Razer’s been working on the whole “revolutionize gaming devices” thing for many years now, but lacked the reach of the big names in PC hardware. Teaming up with multi-national computer technology company Lenovo should do the trick.
China's first home grown console hit China late last month. But the console was incredibly hard to find. This wasn't because it was flying off shelves. It was because nobody had heard of it.
The iSec, Lenovo's home game console, was supposed to be out this fall. According to Chinese reports, it will get a limited release this December in the Mainland. Previously called the eBox, the iSec has Kinect-style controls and will cost 3,000 yuan (US$470).
China is closed off to Sony, Microsoft and Nintendo's consoles, meaning the first console available for sale in that country - aside from the knockoffs, of course - will be home grown. Today the iSec, renamed from the "eBox" announced last year, was unveiled.
Lenovo - yes, boring old Lenovo - has one of the more interesting gaming-related products on show at this week's CES: a box that transforms a laptop computer into a pint-sized arcade cabinet.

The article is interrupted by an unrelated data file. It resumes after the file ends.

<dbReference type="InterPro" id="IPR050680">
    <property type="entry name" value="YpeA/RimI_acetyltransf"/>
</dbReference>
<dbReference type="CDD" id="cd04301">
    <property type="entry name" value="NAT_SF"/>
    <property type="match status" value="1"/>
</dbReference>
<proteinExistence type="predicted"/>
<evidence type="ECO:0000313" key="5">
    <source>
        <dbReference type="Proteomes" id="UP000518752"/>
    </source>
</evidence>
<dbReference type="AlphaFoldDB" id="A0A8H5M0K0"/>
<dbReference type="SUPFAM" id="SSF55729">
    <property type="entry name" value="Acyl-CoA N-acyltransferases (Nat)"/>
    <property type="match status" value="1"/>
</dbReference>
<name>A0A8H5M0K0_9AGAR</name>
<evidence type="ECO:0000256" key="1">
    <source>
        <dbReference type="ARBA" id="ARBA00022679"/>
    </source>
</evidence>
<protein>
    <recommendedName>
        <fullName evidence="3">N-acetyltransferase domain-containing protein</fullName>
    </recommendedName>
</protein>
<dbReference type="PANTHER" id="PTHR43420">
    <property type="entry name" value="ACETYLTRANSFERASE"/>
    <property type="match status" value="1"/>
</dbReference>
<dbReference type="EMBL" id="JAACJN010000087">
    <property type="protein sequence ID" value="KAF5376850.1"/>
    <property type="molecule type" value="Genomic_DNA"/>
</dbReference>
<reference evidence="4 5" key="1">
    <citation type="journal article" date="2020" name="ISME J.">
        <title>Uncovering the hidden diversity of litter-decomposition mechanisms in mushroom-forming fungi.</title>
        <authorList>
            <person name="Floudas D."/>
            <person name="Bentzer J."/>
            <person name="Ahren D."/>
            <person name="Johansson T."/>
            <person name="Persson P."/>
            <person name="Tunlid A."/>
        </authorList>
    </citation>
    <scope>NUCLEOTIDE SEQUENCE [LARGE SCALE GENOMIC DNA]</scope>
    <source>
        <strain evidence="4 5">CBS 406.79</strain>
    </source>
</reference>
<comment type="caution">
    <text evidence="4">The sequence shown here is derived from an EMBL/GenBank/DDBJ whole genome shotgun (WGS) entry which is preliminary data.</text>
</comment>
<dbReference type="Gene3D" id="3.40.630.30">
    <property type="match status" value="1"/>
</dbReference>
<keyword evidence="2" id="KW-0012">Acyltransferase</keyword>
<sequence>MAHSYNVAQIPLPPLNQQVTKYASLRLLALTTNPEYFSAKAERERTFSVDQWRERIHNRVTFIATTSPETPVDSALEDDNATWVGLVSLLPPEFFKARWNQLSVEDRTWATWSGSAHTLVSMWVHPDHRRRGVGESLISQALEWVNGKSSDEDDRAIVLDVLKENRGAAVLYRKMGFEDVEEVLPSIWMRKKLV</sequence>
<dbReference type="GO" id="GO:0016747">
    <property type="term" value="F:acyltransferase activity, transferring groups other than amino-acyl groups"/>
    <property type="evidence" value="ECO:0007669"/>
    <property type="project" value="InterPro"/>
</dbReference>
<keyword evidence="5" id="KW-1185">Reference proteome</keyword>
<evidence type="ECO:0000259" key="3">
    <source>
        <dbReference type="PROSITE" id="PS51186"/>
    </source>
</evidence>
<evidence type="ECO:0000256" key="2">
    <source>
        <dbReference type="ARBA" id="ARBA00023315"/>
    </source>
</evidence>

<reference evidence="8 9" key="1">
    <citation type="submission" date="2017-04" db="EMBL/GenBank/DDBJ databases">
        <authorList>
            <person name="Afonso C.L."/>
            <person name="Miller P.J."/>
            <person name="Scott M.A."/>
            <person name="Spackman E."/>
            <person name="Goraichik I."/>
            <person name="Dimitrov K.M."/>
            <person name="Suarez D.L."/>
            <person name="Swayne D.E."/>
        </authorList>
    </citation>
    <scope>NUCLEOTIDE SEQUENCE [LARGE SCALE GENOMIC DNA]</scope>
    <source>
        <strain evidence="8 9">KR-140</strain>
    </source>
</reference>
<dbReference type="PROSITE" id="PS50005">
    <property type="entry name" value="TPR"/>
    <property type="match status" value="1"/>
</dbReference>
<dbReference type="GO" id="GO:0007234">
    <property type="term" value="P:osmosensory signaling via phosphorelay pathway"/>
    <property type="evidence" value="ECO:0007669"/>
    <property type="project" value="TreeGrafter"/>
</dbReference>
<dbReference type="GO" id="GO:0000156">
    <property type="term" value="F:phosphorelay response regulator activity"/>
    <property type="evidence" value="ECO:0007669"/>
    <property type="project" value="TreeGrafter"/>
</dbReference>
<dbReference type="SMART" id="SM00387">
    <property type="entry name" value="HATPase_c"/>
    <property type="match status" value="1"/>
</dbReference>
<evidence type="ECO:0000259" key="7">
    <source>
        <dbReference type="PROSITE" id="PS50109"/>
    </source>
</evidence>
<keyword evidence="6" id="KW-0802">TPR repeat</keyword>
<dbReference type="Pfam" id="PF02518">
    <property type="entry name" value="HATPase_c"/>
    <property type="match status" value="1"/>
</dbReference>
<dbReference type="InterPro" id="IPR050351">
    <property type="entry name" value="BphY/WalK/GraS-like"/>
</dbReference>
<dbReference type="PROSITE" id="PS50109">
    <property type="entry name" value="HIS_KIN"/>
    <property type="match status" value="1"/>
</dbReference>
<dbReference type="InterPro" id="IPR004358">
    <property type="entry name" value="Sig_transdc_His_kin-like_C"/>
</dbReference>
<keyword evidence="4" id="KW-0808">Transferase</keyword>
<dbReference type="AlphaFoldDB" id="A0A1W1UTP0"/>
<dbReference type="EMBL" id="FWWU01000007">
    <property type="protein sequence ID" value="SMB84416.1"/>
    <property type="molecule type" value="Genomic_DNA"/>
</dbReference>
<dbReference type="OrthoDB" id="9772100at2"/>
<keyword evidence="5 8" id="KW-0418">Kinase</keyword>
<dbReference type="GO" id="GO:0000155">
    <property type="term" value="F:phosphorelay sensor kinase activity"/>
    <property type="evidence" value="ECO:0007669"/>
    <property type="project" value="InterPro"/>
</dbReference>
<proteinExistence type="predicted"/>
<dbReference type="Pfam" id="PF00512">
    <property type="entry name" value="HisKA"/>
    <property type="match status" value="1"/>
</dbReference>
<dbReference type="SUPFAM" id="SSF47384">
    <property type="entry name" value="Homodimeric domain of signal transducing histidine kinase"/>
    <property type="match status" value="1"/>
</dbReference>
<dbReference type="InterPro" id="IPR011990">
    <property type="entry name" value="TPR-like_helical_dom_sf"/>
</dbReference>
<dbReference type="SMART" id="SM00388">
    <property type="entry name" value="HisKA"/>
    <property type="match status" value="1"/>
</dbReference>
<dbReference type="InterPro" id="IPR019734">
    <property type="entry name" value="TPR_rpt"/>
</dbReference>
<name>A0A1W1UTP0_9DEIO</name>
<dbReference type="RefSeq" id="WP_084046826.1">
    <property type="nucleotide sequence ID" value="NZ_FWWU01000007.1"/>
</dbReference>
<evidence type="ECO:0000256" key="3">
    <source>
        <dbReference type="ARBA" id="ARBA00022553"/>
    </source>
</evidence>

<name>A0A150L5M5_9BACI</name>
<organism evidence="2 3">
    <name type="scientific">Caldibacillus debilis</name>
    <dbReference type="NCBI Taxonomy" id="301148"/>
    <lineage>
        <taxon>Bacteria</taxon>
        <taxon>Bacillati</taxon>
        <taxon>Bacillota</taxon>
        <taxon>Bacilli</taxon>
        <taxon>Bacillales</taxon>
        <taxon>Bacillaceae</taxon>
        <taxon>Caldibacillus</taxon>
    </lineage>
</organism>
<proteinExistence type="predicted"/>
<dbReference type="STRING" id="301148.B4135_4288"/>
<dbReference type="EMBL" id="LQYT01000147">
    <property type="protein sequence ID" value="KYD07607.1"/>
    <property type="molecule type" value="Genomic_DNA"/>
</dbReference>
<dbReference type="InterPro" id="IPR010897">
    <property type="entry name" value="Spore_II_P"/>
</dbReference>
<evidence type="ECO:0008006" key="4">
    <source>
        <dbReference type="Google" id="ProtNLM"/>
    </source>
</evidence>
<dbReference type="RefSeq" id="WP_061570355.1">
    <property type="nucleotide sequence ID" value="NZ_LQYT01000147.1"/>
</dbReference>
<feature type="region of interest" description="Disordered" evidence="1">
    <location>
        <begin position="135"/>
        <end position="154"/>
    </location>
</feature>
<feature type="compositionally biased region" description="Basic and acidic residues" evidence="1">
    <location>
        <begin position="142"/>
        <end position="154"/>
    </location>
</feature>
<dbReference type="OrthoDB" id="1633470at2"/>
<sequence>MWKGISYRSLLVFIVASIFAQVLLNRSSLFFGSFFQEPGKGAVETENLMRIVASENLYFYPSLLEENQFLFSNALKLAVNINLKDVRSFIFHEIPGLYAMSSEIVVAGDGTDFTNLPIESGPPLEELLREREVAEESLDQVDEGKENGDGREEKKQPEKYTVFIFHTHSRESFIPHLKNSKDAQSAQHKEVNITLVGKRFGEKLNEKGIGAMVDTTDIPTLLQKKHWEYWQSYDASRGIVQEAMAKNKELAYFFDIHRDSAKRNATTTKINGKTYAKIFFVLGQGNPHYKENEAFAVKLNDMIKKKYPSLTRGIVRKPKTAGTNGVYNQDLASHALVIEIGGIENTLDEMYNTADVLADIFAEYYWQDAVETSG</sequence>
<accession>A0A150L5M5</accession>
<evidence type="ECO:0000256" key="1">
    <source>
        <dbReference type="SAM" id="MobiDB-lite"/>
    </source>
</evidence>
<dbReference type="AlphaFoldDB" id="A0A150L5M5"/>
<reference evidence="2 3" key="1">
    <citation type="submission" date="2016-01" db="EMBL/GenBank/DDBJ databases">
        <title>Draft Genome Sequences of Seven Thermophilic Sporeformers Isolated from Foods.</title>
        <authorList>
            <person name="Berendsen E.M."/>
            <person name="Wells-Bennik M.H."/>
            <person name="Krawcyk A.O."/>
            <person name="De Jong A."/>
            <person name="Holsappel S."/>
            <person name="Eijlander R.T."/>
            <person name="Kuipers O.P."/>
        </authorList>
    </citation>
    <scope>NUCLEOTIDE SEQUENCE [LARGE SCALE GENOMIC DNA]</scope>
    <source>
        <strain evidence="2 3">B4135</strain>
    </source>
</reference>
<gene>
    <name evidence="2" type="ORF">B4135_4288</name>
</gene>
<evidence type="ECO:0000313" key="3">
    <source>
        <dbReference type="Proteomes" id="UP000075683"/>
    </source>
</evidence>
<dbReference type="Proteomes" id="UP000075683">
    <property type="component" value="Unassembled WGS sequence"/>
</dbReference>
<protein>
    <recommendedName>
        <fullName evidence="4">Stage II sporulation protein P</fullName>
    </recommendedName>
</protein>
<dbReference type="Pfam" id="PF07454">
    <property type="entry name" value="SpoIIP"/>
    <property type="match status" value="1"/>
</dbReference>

To find out the best laptops of 2010, we checked in with Mark Spoonauer who, as editor-in-chief of Laptop Magazine and Laptopmag.com, oversaw 140+ notebook and netbook reviews this year. If you're buying, buy one of these.
Here's a shot of just a few of the laptops I currently have in the house. I even use some to play games on.
Lenovo this week kicked off a second round of fundraising as it gears up work on a new game console it hopes to launch in China early next year, according to Reuters.
Lenovo rolled out their new line of computers today in preparation for the upcoming Consumer Electronics Show. Among the list is an "all-in-one" desktop that includes a motion-sensing remote for gaming.